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March 09, 2003

Wireless Spectrum Policy

"Spectrum policy is undergoing a fundamental reorientation in the United States and elsewhere. An emerging consensus holds that the traditional system of governmentally-allocated spectrum rights inhibits innovation and competition. The central question now facing policy makers is what form of spectrum management should replace the existing system." — Spectrum Policy: Property or Commons?

There is a significant argument happening right now about wireless spectrum policy -- is spectrum property to be owned or should it rather be a shared commons? An excellent debate on this issue occurred recently at a conference hosted by Stanford Law School's Center for Internet and Society.

On the one hand, some argue that the wireless spectrum should be sold outright, creating a market economy that could result in lower prices and drive innovation. Others argue that requiring purchases of spectrum will limit experimentation and that spectrum is not as scarce a resource as the proponents of ownership would imagine, since technology is enabling increasing communication in the same spaces without interference -- the success of local WiFi networks is a prime example of this. The decision on this will be fundamental to innovation in wireless communication -- driven either by companies with the funds to invest in buying spectrum up front or by folks who can create products without significant barriers to entry. It sure seems to me that the lower barriers to entry of the commons is the way to go, particularly as we don't fully understand all the applications yet. This is very similar to the assumptions of the Internet itself, which established a simple common space built on TCP/IP that has spurred incredible distributed innovation.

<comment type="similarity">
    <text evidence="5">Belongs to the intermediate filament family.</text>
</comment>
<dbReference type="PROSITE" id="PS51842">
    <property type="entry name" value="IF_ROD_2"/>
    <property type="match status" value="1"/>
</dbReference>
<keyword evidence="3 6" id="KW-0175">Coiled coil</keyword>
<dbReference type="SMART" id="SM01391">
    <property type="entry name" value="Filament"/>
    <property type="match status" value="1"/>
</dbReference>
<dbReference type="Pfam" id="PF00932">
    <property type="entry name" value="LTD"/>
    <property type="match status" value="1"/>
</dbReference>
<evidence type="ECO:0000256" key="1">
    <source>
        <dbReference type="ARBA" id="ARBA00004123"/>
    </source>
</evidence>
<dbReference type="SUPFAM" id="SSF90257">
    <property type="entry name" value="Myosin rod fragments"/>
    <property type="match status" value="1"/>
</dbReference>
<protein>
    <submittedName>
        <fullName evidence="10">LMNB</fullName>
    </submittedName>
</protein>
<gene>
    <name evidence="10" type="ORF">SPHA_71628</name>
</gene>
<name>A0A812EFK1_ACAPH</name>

Two of the champions of the commons model in this conversation are Lawrence Lessig and Kevin Werbach, both of whom have active weblogs. Lessig comes from the legal world and has been raising all kinds of interesting policy issues and engaging the software community about them through his books, his work on the Creative Commons project, and his department at Stanford hosting the discussion. Kevin Werbach comes from the FCC, then recently as editor of Release 1.0, and now on his own as an analyst and conference host of Supernova. He combines rich knowledge of both the policy and technology worlds, and passionately argues here for the innovation possible in the commons.

I'm very glad to see the degree of involvement by people in the software industry and blogging community. Historically, the software industry has not engaged much in policy debates or government regulation. The closest we have really come is participating in standards discussions through organizations like the W3C and IETF. As the Internet has begun to bring wide societal changes about, it has become more important for us to participate. Organizations like the Electronic Frontier Foundation have been at the forefront of this, but I believe the grassroots nature of blogging is really bringing this involvement to a wider community, led by champions coming from the policy-making world into the technology world.